Matthias K. Gobbert

This page is historic. For up-to-date information on MATLAB, please go to CIRC page on MATLAB

How to Get Started with Matlab at UMBC

Matlab Release R14 (Version 7.0)

This page can be reached via my homepage at

Purpose of this Document

This document provides crucial information that tells you how to get started with Matlab on computer systems at UMBC. It will not tell you how to use Matlab, but rather, where to find the appropriate information to learn more.

Information like this is bound to change over the course of time, and that is the rationale behind making the information available on a webpage. Hence, note the information at the top of the page indicating Matlab's version and the semester, which this document was written last updated for. In response to feedback, I may update this page more often; look at the bottom for a more precise date.

You are welcome to tell others about this page and to create a link to it. Instead of providing a live link to this page, I suggest to link to my homepage like I have done above.

As always, I appreciate your comments and feedback about this page. However, please understand that I am not the answer box for Matlab questions as such on this campus. I am just trying to make my expertise available to the community so that everyone can get started successfully, but you will have to study the documentation yourself to actually solve your problem. If you are interested in a class on the subject, consider our Math 426, which is a basic but thorough introduction.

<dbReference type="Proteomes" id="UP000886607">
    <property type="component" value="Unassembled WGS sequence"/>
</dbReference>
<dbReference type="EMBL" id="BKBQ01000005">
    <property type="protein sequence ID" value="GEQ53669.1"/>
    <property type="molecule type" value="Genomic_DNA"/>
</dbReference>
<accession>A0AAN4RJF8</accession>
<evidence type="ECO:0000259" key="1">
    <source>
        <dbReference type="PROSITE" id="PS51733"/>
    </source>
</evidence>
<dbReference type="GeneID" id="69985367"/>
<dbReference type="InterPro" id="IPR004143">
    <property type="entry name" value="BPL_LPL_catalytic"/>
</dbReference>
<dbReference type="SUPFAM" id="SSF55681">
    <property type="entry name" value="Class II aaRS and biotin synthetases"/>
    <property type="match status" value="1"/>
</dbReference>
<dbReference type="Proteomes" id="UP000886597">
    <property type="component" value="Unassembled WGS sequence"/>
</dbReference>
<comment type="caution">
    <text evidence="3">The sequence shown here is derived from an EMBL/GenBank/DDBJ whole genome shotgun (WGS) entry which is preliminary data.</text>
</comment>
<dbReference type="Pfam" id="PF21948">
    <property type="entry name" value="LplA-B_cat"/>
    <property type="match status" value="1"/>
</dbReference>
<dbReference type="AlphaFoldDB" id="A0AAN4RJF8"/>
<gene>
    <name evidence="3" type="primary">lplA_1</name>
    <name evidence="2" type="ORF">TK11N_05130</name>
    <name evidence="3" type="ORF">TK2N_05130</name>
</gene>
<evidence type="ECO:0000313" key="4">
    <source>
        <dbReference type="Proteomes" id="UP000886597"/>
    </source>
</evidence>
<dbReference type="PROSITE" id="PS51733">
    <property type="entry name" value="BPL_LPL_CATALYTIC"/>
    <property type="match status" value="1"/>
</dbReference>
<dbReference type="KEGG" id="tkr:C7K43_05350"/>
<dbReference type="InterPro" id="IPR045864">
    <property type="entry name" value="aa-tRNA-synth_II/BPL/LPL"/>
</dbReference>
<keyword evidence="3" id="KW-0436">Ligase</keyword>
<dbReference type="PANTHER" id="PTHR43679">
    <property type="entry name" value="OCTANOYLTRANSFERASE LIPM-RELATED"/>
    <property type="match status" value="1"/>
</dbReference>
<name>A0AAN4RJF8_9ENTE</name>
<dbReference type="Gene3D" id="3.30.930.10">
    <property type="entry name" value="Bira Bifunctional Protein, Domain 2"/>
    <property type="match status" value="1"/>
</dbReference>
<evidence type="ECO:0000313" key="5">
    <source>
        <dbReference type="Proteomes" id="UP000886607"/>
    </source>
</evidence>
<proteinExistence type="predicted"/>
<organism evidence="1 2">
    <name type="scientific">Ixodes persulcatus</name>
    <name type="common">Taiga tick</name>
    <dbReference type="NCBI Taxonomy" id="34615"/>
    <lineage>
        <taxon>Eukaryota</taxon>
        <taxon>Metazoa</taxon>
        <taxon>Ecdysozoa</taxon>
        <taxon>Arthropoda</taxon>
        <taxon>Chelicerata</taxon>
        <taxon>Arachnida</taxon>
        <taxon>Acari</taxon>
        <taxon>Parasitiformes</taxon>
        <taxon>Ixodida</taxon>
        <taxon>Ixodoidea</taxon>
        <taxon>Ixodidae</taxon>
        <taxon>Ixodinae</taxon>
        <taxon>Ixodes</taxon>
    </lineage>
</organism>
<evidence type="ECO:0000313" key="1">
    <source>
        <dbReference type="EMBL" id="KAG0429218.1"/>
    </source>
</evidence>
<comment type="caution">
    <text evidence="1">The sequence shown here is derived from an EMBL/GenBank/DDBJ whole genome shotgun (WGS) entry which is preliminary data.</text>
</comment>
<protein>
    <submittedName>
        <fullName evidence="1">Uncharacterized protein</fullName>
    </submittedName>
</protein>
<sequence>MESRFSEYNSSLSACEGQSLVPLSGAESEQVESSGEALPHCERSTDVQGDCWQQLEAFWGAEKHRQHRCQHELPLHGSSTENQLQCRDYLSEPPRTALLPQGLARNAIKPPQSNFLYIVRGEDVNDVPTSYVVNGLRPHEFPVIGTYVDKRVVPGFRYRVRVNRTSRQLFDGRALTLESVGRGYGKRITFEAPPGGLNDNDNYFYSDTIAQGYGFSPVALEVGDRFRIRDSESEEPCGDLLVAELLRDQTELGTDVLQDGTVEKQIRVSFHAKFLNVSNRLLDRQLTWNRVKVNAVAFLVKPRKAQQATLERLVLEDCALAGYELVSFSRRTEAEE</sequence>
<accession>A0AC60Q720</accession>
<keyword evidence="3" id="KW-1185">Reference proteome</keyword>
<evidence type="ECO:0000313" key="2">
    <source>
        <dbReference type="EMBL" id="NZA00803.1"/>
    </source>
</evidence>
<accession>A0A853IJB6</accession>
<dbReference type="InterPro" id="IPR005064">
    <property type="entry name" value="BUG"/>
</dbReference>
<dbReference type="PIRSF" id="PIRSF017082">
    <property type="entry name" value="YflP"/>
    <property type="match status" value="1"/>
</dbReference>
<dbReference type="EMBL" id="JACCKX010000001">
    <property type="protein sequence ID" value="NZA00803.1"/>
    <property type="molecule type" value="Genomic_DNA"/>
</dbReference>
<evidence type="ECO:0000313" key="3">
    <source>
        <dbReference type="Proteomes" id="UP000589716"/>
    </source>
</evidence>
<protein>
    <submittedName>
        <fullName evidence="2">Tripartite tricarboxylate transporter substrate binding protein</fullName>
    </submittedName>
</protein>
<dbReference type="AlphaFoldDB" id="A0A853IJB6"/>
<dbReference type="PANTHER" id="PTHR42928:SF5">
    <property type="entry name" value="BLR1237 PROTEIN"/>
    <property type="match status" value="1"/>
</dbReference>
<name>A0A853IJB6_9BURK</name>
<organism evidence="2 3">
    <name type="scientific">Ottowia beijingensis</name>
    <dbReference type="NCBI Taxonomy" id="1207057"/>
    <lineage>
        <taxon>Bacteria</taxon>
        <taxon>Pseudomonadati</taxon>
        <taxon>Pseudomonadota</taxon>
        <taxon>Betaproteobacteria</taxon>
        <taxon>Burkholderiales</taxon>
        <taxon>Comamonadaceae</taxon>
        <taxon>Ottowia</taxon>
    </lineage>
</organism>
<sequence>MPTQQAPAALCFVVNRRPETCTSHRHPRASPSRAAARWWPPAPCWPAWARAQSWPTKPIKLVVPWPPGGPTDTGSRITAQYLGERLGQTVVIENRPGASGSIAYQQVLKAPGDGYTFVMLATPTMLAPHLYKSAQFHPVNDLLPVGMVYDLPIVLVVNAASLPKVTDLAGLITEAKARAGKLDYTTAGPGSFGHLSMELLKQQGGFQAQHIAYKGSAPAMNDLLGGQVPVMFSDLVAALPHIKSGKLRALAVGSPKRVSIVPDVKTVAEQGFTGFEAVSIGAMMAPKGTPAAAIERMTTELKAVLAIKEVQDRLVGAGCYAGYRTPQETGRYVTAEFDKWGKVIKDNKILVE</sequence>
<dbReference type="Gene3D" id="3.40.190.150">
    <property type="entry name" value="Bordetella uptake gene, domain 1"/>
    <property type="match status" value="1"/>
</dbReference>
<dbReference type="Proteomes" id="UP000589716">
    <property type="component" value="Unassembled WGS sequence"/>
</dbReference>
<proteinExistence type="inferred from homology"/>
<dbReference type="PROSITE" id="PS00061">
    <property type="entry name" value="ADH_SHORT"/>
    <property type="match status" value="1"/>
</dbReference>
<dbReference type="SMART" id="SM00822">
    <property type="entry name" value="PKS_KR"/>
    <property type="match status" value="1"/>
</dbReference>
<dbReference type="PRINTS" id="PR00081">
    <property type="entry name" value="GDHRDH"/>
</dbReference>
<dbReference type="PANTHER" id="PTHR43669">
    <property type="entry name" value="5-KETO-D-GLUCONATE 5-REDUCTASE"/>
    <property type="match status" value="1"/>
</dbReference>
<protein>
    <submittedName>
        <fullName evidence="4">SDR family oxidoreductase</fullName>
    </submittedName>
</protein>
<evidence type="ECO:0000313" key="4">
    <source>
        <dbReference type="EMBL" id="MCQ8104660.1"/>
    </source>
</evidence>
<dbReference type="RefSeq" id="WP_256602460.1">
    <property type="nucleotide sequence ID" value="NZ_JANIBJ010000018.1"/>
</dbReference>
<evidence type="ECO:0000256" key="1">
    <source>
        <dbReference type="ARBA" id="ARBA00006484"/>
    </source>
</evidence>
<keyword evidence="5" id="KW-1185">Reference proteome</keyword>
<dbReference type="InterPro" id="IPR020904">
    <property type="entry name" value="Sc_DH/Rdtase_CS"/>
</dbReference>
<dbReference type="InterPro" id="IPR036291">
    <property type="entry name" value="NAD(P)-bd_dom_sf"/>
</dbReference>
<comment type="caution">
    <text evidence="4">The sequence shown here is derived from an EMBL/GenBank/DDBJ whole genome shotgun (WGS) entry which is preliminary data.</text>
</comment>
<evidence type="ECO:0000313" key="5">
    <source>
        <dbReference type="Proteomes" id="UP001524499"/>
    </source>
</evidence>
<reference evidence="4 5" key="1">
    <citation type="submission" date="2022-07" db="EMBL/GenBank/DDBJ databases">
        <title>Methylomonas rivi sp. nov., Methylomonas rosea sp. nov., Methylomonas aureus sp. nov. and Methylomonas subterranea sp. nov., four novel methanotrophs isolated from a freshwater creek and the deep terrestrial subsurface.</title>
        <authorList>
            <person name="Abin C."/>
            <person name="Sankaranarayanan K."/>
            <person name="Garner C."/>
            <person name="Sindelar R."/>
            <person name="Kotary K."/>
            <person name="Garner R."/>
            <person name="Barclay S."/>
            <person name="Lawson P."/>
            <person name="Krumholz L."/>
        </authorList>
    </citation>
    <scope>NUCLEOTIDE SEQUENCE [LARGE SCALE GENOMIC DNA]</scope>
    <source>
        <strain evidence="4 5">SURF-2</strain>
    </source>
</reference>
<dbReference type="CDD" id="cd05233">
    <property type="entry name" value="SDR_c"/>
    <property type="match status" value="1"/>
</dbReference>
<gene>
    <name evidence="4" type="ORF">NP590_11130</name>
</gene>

What is Matlab?

Matlab stands for Matrix Laboratory and was originally written as a teaching tool to support an introductory linear algebra class (like Math 221 at UMBC). Since that first version, it has been extended and upgraded to be one of the most versatile and popular packages for numerical computations and graphing. It is widely used in industrial companies, government agencies, and educational institutions for rapid prototyping and teaching. Its main popularity roots in its intuitive interactive interface combined with reliable numerical algorithms and professional graphics capabilities.

The above is my statement, based on using Matlab extensively since 1991 in the teaching of Numerical Analysis and in research involving computational simulations of a variety of application problems. For the official answer, check out, the webpage of the MathWorks, Inc., maker of Matlab.